Across their career, writer-director duo Raj Nidimoru and Krishna DK have combined humour with several other genres, from dramatic comedy Shor in the City, to zombie comedy Go Goa Gone, to horror comedy Stree. Their latest project, season 2 of Amazon Prime Video‘s The Family Man blends comedy with a spy thriller. In an exclusive session for FC Front Row, the two talk about making each other laugh, how they balance different genres and how they get the best out of their actors.
In Family Man, you blend and balance so many genres together. Sometimes it’s a tense family drama, there’s the the action spectacle and there’s so much humor. It really feels like one cohesive experience. So what calculations go into deciding when it can be funny and when to focus elsewhere?
Raj Nidimoru: We don’t calculate that while writing. We’re not saying, ‘I think we should have a funny scene here.’ The premise or the character should already be in that zone. So if we take Sharib Hashmi, who plays JK, he’s a character who’s always questioning and feeling like he’s spending too much. In one scene, he has to run away, but he’s just ordered an expensive glass of juice. So he’d rather finish it quickly and then run. He’s in the middle of this intense drama between this couple, they’re fighting but but he won’t overdo it. The idea is to be very natural. It’s not like, ‘Oh yeah. Shit. One glass of this stuff, fuck.’ He just gulps the juice and leaves. This is more humorous than it would’ve been had he done it in a louder way.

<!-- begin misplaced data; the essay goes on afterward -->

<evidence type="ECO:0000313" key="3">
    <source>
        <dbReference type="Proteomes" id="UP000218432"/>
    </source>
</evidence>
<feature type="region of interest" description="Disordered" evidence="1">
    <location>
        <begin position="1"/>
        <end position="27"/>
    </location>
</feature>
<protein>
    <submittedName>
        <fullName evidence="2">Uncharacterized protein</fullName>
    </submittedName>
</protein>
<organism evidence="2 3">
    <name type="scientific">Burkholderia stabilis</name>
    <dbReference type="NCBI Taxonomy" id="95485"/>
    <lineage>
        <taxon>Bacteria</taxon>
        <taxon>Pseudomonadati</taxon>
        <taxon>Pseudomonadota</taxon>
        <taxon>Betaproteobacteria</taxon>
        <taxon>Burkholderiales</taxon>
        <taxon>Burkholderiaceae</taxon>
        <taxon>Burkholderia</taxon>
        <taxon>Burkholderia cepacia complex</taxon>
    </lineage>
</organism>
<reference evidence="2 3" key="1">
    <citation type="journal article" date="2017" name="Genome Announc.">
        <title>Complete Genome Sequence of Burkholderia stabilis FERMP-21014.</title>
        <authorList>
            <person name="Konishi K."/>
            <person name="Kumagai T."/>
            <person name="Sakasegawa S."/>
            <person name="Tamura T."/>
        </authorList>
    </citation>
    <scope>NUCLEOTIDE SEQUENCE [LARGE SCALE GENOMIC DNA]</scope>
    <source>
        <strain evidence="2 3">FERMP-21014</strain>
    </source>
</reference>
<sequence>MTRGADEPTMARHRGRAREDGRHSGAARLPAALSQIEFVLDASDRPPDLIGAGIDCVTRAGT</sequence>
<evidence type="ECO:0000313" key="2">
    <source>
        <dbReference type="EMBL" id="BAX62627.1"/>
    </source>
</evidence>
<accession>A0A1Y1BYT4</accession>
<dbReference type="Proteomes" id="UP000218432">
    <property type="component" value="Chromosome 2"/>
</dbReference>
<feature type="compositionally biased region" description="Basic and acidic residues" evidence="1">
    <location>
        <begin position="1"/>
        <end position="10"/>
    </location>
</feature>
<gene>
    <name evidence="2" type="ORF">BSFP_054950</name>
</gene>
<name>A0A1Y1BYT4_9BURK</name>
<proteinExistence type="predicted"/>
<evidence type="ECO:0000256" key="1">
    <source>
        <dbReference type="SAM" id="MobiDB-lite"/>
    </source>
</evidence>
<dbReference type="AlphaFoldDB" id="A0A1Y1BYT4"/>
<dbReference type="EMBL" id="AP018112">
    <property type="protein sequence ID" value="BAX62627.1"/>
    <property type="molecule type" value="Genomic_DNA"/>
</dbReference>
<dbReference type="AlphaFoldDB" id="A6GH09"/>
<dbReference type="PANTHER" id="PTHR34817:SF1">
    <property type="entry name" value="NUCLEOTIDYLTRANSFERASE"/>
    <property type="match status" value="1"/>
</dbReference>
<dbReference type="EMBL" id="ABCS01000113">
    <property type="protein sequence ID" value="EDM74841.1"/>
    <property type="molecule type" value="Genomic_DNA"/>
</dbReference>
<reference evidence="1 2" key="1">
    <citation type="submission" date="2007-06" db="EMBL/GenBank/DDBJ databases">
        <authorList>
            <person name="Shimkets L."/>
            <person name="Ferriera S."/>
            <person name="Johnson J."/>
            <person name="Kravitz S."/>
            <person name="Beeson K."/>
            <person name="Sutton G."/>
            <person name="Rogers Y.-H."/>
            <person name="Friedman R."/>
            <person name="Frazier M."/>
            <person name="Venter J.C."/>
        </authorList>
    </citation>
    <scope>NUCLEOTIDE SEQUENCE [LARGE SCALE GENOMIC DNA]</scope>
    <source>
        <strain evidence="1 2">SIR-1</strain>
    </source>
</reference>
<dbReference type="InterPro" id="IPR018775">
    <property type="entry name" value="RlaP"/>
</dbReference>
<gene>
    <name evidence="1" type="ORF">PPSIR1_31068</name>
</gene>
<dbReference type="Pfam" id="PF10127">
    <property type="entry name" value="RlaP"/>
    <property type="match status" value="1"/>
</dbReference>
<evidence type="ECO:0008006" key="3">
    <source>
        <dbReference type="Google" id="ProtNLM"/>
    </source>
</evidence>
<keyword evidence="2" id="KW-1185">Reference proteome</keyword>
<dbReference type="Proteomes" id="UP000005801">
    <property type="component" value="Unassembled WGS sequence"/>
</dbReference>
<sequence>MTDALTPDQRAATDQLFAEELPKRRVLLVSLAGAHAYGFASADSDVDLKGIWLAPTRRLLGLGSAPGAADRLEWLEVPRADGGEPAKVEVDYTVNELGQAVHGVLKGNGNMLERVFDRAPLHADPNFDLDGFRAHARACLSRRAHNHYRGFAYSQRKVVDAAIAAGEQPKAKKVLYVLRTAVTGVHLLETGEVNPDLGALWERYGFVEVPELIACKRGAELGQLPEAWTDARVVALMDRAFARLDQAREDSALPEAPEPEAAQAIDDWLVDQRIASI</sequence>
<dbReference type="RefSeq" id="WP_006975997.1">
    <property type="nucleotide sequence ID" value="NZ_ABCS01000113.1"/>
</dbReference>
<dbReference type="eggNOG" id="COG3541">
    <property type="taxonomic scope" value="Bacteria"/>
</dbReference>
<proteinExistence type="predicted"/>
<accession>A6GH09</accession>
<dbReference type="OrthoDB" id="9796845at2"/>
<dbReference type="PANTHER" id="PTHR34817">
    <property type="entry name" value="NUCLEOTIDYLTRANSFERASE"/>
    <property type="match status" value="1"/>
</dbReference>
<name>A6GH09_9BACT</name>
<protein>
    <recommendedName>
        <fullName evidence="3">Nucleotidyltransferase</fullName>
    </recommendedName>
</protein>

Shor in the City was supposed to be very dramatic. People were dying. And it’s a movie about the city. It’s about grit, crime and edge, and about how unfair life is. In one scene, Tusshar Kapoor’s character goes looking for the kid who got injured in the blast the previous day. His eyes are tearing up. He sees the kid lying there and he quietly leaves some money for him. His eyes well up. He then walks away. But the kid in the background gets up and is trying to shout at him like, ‘Who are you? Why are you giving me money?’ But Tusshar can’t hear it because his ears are ringing. It’s a very dramatic movement, except it’s life. These things happen in India, where people act in not necessarily the most conventional ways. We realized that people were laughing in the theater just when they were sad and that’s when we realized that as long as you’re consistently honest with your characters, you can do a jarring mixture of emotions. You can be very dramatic, you can make them laugh, if you want to.